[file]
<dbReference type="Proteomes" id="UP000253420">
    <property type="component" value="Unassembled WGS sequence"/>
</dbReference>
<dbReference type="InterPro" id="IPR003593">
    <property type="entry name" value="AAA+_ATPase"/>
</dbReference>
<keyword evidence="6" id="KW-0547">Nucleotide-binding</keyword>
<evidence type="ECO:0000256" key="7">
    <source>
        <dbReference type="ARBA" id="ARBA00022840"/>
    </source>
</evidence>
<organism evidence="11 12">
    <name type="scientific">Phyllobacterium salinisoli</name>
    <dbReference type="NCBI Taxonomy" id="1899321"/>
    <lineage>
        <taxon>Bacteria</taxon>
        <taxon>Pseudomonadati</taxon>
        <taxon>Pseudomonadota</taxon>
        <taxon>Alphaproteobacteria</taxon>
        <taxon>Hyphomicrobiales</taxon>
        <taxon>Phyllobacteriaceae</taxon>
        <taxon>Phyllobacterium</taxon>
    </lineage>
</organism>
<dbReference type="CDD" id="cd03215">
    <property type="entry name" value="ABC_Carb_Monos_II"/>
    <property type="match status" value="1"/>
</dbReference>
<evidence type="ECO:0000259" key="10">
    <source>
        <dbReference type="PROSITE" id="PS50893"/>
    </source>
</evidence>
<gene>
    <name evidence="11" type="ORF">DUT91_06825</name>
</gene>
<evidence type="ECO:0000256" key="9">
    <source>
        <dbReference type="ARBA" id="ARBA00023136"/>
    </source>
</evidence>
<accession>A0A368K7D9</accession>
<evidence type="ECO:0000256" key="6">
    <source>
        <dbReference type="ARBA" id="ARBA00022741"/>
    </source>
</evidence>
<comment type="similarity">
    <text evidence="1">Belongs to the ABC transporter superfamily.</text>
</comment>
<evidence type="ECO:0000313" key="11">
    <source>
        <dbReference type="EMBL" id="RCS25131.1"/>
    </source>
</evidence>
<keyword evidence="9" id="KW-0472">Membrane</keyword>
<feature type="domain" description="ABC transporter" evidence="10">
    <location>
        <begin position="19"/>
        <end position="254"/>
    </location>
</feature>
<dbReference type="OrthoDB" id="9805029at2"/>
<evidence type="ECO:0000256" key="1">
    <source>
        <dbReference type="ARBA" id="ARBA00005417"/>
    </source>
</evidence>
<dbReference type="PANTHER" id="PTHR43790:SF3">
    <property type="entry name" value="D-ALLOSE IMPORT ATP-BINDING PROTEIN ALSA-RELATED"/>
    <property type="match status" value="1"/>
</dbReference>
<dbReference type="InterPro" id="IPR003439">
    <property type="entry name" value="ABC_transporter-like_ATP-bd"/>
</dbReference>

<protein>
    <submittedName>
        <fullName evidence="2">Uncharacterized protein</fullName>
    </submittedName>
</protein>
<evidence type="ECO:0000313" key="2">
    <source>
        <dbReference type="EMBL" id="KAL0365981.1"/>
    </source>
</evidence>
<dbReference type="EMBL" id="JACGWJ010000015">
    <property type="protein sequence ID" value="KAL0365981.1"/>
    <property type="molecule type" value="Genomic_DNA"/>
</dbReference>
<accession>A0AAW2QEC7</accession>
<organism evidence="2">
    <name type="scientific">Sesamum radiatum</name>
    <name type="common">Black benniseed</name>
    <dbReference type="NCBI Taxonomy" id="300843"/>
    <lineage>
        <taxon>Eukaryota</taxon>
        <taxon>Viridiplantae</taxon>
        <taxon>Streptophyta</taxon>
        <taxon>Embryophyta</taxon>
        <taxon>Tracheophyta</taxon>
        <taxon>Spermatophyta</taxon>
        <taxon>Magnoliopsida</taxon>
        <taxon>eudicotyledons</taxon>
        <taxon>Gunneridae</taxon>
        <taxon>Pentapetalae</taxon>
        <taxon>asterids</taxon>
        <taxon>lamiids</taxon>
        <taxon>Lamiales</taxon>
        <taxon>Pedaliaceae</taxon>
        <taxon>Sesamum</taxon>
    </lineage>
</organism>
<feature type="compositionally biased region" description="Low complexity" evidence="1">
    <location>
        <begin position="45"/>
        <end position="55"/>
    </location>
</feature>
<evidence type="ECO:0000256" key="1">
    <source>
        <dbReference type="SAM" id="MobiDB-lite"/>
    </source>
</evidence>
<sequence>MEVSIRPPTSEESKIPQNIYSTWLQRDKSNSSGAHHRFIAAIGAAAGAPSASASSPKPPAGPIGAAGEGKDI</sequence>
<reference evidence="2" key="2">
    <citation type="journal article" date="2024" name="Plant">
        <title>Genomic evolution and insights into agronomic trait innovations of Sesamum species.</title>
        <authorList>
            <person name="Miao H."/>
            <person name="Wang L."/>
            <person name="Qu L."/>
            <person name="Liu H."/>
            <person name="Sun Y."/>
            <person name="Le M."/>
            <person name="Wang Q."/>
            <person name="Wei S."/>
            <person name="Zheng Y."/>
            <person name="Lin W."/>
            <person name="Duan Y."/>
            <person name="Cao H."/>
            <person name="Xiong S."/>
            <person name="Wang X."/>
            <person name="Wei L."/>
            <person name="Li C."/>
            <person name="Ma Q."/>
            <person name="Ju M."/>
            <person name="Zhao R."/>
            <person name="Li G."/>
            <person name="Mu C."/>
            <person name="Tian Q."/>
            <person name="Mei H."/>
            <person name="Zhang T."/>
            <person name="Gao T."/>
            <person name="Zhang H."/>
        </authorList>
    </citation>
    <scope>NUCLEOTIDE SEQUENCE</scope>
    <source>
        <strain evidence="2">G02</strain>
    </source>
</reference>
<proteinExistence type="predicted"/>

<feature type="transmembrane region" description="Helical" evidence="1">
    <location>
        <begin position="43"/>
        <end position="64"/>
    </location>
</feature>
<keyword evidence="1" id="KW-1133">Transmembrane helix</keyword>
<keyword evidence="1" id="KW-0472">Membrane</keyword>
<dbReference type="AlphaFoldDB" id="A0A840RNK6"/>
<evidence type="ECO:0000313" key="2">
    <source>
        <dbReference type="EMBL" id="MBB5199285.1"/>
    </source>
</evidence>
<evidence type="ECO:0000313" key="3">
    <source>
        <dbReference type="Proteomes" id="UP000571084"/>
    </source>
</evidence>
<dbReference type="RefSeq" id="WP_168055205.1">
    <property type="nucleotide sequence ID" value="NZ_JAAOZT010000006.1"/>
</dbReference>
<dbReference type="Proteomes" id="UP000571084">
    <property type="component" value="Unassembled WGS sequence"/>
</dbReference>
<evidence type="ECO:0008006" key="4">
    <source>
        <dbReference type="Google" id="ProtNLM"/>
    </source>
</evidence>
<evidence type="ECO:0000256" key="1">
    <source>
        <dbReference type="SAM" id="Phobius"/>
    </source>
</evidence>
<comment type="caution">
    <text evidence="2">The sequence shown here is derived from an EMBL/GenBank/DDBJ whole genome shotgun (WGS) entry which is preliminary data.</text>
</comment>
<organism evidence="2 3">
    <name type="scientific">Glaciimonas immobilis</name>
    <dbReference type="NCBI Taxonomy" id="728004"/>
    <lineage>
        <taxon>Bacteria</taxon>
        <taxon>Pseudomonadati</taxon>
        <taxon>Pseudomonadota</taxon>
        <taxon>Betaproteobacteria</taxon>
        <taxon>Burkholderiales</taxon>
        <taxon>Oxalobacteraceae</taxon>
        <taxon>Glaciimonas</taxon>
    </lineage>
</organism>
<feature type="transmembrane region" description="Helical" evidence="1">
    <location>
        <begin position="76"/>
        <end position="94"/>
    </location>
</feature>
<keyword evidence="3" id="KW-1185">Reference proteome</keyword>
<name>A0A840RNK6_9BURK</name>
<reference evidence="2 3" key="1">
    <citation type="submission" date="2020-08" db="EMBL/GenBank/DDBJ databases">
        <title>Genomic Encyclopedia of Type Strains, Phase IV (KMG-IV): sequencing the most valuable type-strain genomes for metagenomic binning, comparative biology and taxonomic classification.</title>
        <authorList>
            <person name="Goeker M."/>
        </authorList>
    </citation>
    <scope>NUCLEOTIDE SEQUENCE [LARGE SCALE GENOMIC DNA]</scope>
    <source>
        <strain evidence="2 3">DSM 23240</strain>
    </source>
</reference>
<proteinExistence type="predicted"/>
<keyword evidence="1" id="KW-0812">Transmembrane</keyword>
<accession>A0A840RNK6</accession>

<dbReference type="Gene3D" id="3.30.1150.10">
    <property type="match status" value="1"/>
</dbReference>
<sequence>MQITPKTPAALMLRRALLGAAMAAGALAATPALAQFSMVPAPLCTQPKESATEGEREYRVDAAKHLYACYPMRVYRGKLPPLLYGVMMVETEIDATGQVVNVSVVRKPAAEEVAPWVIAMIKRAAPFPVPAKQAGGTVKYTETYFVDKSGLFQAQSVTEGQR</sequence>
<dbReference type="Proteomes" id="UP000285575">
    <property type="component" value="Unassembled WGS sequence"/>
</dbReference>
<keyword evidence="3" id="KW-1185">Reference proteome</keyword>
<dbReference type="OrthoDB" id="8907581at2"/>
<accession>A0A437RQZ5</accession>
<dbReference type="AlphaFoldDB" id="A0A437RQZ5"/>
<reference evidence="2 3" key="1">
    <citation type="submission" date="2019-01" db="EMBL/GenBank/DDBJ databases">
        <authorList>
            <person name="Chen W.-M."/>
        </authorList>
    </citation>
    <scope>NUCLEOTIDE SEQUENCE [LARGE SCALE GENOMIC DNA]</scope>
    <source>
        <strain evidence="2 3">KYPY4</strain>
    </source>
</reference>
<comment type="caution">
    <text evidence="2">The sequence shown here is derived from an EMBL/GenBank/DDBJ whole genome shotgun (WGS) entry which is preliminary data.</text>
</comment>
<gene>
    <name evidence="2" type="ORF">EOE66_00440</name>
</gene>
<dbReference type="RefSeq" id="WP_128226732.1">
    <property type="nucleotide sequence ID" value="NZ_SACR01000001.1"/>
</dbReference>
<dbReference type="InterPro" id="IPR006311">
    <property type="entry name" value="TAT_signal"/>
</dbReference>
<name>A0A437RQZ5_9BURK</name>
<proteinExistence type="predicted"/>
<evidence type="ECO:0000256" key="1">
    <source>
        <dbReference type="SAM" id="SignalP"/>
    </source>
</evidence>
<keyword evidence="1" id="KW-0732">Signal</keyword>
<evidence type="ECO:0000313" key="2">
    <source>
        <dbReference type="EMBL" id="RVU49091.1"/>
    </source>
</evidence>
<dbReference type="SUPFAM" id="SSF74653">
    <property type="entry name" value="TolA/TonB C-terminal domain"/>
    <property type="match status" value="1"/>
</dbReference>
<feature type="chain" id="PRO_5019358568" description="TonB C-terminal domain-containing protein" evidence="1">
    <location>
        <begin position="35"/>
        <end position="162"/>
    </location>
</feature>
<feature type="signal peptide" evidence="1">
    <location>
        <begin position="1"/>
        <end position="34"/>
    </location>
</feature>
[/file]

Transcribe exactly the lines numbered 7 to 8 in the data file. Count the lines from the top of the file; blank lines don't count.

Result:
<keyword evidence="6" id="KW-0547">Nucleotide-binding</keyword>
<evidence type="ECO:0000256" key="7">